When it comes to having diabetes you probably already know that you need to watch what you eat.
However, some foods are better for you — and healthier as well.
In this article we’re going to examine the health benefits of 7 foods to consider adding to your diet, whether you live with diabetes… or not.
The good news?
By eating well balanced meals, staying fit and active, and taking any required medications (if necessary) you can keep your blood sugar levels in check.
Seven “super” foods
In no particular order they are:
Do you notice some commonalities here?
Green vegetables and fruits dominate the list. And when it comes to “meat” fish is clearly the healthier alternative.
Now let’s take a closer look at each one…
Asparagus is a non-starchy vegetable that is low in carbohydrates and high in dietary fiber.
It is also a good source of:
- B vitamin folate
- vitamin C
Glutathione is an antioxidant may help boost your immune system and is thought to promote lung health.
The American Heart Association recommends adding or including foods in your diet that contain folate and other forms of B vitamins, since these help lower homocysteine levels (an amino acid in the blood that has been linked to a higher risk of coronary heart disease).
Blueberries are a great fruit to add to your diet because they are healthy… and versatile.
You can enjoy them on their own, blended in your favorite smoothie or when found in baked goods such as pancakes and muffins.
They are a great source of:
- dietary fiber
- vitamin C
- antioxidants such as anthocyanins and flavonoids
What’s a flavonoid?
Flavonoids are a type of phytonutrient that offer you antioxidant protection. Antioxidants are known to boost your immune system and help to fight inflammation, and anthocyanins may promote heart health.
Blueberries may also help decrease LDL (the “bad” cholesterol).
Vegetarians have long known the benefits of adding beans to your diet as a substitute for meat.
They are high in fiber and protein and are a good source of vitamins and minerals, such as:
Potassium is especially important in your diet since it helps to balance your electrolyte levels.
Protein is an essential part of your diet since it helps the body repair and produce cells as well as building muscle and bone.
What’s more, according to the American Heart Association we should be eating about 25 to 30 grams a day of both soluble and insoluble fiber. This amounts to roughly twice the amount the average American consumes daily.
Growing up my mom insisted that we have broccoli at least 3 times a week for dinner. To her, broccoli was a “super” food — along with all other green vegetables.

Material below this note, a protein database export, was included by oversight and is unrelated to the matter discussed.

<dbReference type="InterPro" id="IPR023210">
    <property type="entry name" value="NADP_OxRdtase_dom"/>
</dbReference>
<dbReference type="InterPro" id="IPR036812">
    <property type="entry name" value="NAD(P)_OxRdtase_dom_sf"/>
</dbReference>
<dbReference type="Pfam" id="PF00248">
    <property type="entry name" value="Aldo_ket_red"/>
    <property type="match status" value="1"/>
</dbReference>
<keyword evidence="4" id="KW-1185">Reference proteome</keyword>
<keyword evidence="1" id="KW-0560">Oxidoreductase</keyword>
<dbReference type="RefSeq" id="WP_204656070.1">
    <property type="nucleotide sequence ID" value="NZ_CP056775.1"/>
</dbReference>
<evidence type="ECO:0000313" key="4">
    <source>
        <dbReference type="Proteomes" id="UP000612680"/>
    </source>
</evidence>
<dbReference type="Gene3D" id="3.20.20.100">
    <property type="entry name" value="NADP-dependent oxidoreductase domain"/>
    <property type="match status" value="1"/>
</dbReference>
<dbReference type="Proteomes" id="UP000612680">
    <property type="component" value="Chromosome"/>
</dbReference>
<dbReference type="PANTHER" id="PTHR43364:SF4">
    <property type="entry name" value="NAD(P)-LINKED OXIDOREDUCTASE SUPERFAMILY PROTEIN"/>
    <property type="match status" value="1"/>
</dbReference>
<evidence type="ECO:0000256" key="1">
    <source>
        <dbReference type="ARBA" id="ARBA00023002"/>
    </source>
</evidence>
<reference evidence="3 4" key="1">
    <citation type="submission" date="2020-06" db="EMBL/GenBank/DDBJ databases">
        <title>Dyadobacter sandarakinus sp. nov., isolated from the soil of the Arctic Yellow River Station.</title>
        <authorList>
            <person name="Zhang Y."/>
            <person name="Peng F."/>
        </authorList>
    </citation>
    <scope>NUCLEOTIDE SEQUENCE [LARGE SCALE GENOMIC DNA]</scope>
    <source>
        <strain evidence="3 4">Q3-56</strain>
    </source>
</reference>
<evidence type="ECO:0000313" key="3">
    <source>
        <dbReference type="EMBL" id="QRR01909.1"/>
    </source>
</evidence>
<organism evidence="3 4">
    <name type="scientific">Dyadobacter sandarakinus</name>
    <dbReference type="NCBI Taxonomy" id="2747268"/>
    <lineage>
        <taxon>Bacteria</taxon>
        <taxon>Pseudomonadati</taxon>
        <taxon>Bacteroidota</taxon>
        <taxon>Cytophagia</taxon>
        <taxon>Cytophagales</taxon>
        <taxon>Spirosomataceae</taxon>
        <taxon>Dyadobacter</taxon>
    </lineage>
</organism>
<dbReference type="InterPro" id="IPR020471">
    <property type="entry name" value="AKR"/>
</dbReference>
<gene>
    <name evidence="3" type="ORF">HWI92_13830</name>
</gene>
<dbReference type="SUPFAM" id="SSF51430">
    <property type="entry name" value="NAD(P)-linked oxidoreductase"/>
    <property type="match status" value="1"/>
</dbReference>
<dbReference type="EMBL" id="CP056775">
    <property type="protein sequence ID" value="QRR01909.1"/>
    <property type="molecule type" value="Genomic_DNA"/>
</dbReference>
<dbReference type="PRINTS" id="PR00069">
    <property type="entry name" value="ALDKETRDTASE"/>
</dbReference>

Turns out she was right.
Broccoli (another non-starchy vegetable) is a better source of vitamin C than oranges.
It’s also a good source of:
- vitamin C
- the antioxidant beta-carotene
Our bodies use beta-carotene to make vitamin A, and this vitamin helps to promote healthy vision, teeth, bones, and skin.
And vitamin C, as you may know, is essential for helping your body heal, especially wounds or injuries. It is also considered a disease-fighting antioxidant.
A growing number of doctors are now proposing adding vitamin C to your diet before, and immediately after, any planned surgical procedure.
Carrots are a great addition to any diet.
They are can eaten cooked or raw, and offer you a wide variety of options for adding them to any meal.
For example, eat them raw with a sandwich in place of fries or chips, include them in your favorite juice recipe, or have them steamed as a side dish with your meal.
What’s more, carrots are a good source of:
- vitamin A from beta-carotene
It is believed that beta-carotene may help prevent cancer and heart disease, and carotenoids found in yellow and orange produce may also help reduce insulin resistance according to Healing Gourmet: Eat to Beat Diabetes.
The health benefits of fish are well known, as they are a great source of omega-3s.
Omega-3s help to reduce inflammation, help to lower blood pressure and help to reduce the risk of blood clots.
And though fish have long been considered a healthy alternative to meat, recently concerns have been raised about the levels of mercury and other toxins found in fish because of pollution to their environment. Clearly, eating fish from polluted waters raises the risk of consuming contaminated fish.
The American Heart Association has identified fish with lower mercury levels, which are:
- wild salmon
- canned light tuna
Does an apple a day keep the doctor away?
Try one and find out for yourself…
Apples are an excellent source of soluble and insoluble fiber. And diets that are high in fiber are believed to help reduce the risk of cardiovascular disease. What’s more, the soluble fiber found in apples may also slow digestion, which may help to regulate your cholesterol levels and blood glucose levels.
The good news?
One medium sized apple contains roughly 3 grams of fiber.
Apples (skin on) are also a good source of:
- vitamin C
So what is the one common thread that connects all the various foods listed here?
They are low in carbs, high in fiber, and good sources of antioxidants. They also help to promote healing and your immune system, something that is especially important for people with diabetes.
Would you like more information?
Perhaps it’s time for…
Holistic nutrition counseling
The Fit MD program combines healthy nutrition, physical fitness goals, and addresses any accompanying emotional problems that may be holding you back.
If you live in Westchester, NY you can find out more information about The FitMD program and nutrition counseling by clicking the link, or if you prefer give us a call at 914-721-0071 today.
You can review our staff of personal trainers in Westchester by clicking the link to review their profiles.
And if you have any questions regarding nutrition in general or keeping a food diary in particular give us a call, or leave a comment.
After all, it’s your health and well-being…